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The Men Who Found America by  Frederick Winthrop Hutchinson


 

 

THE FATHER OF NEW FRANCE

[127] ABOUT three hundred years ago, there lived in France a man who wanted to find a new country. He loved France, its green fields and its cool forests, its rivers and quiet country roads, its cottages and its beautiful palaces; but what this man wanted was a New France, a country where Frenchmen could go and speak their own language and meet other Frenchmen.

This man's name was Samuel Champlain. Even as a little boy, when he played with other lads in the fields, he had this one plan—to find a new country for France. He knew that he could find this country in America, because America was so big; so he asked everybody he met to tell him what they knew about the great wild country beyond the sea.

He asked questions about the lakes of America, its rivers, its great forests and its wide plains. He asked questions about its gold and silver, its mines and fisheries, and the vegetables and fruits, and everything that grew there.

Now, in the little town in which Champlain grew up, there lived some fishermen who had [128] been to America. They had not been in the southern lands, like Mexico, Florida and Peru, where the Spaniards had gone for gold. The Spaniards did not like the French, and they would not let a Frenchman live in the countries that belonged to them; so these bold fishermen of France sailed further north. They used to start in the first warm days of spring, in their little fishing boats, and sail all the way across the ocean to America. Here, in the quiet, silent waters, off the coasts of Maine and Newfoundland, they would fish all summer, and when the weather got cold, they would sail back with their fish to their little homes in France.

They were very brave men, I can tell you, these French fishermen. Sometime one of them would get caught in a storm, and his little boat would go down to the bottom of the cold sea. Then a poor woman in France would sit by the window waiting for her husband to return—waiting, waiting, waiting. And sometimes these fishermen would land on the shore in America, or sail their boats up the rivers. They told Champlain of the wonderful sights they had seen; of the wide rivers rushing down from the north; of the deep quiet of the beautiful forests; [129] of the tall spruce and pine trees; of the clean, cold waters of the little lakes. They told how the naked Indians went about in light canoes, made of the bark of trees; how these Indians would carry their canoes on their backs from river to river and from lake to lake. They told Champlain of the beautiful brown and white furs that the Indians had—furs so soft and warm that any lady in France, even the Queen herself, would be happy to wear them.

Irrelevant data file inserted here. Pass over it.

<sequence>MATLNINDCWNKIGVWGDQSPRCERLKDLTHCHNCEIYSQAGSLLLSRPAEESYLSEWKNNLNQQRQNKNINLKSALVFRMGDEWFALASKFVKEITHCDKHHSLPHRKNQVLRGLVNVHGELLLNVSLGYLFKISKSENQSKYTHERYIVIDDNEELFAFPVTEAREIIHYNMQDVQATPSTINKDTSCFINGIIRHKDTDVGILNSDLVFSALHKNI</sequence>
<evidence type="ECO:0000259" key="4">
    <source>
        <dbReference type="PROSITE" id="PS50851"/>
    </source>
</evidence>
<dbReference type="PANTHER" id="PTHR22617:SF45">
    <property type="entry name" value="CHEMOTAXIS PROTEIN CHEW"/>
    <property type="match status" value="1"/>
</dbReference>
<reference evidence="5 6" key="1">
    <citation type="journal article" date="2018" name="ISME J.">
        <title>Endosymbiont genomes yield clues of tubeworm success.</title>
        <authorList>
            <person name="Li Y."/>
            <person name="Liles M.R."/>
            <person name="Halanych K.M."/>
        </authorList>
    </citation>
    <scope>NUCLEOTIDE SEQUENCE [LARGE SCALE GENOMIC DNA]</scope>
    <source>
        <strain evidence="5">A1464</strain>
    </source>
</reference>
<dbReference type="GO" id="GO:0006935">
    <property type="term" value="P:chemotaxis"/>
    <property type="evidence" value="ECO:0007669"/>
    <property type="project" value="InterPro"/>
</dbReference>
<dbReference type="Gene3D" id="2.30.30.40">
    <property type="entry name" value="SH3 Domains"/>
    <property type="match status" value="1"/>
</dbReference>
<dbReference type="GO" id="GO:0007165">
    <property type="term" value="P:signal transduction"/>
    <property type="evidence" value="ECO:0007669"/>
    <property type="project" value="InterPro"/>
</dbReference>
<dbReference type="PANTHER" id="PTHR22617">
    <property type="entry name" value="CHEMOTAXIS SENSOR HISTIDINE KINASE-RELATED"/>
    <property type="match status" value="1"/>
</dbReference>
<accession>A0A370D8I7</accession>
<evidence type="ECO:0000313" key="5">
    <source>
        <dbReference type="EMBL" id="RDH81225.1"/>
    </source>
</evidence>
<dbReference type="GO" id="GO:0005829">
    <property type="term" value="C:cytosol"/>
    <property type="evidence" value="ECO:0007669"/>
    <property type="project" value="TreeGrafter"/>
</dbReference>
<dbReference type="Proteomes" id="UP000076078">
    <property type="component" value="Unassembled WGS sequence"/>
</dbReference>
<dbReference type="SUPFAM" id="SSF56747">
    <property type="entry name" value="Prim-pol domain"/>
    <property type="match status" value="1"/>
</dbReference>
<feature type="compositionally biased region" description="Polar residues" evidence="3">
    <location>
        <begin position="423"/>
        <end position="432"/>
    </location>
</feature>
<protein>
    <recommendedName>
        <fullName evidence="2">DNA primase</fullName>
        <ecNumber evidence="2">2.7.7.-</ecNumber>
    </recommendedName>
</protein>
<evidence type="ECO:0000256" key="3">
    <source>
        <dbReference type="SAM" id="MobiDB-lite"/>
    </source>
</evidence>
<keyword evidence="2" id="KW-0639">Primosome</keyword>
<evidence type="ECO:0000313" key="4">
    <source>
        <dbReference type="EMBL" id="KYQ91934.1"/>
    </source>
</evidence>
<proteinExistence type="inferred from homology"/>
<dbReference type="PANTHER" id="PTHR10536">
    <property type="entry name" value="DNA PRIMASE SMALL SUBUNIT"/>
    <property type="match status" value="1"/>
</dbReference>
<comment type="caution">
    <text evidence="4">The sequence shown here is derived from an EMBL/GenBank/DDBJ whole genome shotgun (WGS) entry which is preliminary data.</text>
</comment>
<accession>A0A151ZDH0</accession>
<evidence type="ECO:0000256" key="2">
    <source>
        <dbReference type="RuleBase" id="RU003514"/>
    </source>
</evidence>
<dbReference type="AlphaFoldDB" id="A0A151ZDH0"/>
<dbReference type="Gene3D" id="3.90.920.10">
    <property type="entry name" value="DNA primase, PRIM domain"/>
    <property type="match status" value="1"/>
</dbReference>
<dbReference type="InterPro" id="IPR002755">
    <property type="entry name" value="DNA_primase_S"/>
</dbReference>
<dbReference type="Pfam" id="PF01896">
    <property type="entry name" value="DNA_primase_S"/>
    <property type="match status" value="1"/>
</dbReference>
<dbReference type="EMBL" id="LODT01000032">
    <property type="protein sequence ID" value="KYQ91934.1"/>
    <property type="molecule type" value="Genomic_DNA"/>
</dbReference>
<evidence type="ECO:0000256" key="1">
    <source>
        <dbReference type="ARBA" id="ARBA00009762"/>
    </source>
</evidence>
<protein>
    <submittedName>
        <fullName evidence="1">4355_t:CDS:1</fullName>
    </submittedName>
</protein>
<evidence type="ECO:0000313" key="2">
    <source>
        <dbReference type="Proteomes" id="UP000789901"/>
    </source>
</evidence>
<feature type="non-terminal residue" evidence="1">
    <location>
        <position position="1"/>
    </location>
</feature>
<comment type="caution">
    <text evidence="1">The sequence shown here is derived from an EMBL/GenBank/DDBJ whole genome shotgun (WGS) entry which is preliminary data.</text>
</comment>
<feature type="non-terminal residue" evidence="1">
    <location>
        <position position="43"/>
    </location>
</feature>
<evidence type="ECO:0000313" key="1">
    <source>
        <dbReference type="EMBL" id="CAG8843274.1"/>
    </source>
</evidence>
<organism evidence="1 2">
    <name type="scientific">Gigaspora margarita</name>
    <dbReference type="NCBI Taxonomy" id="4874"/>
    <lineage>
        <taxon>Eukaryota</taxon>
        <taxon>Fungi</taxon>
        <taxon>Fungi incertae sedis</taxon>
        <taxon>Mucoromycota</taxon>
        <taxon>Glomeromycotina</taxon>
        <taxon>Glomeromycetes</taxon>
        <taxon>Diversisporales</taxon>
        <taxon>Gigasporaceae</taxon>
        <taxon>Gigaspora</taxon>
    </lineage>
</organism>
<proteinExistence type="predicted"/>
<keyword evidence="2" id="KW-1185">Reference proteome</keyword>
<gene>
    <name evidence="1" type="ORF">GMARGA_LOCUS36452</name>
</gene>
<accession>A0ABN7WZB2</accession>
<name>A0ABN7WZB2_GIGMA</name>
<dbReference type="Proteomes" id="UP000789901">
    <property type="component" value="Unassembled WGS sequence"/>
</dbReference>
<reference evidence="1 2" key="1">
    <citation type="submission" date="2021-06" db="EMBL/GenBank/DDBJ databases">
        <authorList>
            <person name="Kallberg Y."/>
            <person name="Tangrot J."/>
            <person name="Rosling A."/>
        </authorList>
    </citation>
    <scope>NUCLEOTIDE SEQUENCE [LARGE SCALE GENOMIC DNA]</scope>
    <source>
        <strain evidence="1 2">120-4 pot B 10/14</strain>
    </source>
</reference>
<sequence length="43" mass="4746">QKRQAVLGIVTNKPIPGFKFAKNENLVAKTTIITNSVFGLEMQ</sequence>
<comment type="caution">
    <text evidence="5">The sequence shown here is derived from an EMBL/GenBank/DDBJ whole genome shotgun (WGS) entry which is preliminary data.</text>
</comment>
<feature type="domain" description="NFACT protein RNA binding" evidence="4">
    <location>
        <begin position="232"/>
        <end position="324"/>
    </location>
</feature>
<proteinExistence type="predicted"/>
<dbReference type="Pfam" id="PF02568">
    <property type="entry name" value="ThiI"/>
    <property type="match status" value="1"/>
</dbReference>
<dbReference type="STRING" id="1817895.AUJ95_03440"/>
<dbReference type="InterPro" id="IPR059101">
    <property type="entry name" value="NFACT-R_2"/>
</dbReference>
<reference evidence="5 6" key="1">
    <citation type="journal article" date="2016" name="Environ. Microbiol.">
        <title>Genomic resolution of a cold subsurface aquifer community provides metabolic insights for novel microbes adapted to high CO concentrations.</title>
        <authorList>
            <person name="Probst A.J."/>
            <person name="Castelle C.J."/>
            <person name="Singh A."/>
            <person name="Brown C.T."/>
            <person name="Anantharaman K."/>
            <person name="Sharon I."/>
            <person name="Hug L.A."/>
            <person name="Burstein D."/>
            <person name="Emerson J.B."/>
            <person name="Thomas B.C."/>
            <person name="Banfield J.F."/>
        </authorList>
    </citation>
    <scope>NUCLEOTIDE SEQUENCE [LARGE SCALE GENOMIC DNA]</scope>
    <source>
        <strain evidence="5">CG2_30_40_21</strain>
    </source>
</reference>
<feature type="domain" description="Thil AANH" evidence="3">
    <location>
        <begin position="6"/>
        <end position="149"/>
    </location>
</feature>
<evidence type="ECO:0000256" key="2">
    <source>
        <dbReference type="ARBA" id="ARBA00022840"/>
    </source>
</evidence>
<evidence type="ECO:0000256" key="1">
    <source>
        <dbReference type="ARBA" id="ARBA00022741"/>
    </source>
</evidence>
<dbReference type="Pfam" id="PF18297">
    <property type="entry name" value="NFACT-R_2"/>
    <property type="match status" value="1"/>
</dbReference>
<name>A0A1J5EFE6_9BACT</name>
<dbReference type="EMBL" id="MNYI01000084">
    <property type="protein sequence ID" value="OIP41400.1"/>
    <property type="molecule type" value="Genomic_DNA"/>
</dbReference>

When Champlain had heard all these stories, he became more eager than ever to make a new France in America. This cold country of the lakes and forests did not have gold and silver mines; but, after all, thought Champlain, "gold and silver are not the only things in the world." The Frenchmen who would live in this New France could get fish from the rivers, beautiful woods from the forests, and soft, warm furs from the Indians. Champlain dreamed of the, time when all this country would be filled with Frenchmen, living in beautiful new cities, and loving and obeying the King of France.

Now, Champlain was just the man to find a new country. He was very wise, and very, very brave. Of all the men who went to America, [130] Spaniards and Frenchmen, Dutchmen and Englishmen, I do not think there was anyone braver than Champlain. When he was still very young, he had sailed in the French ships and had learned to be a good sailor and a plucky soldier. He had fought in many battles for his King, and no one could ever say that Samuel Champlain was a coward.

Then later, after he had left the army, Champlain went to the West Indies and to Mexico. Here he saw the lands that Columbus had found, the lands that Cortez had conquered, and he watched all that the Spaniards were doing in these soft, warm lands to the south.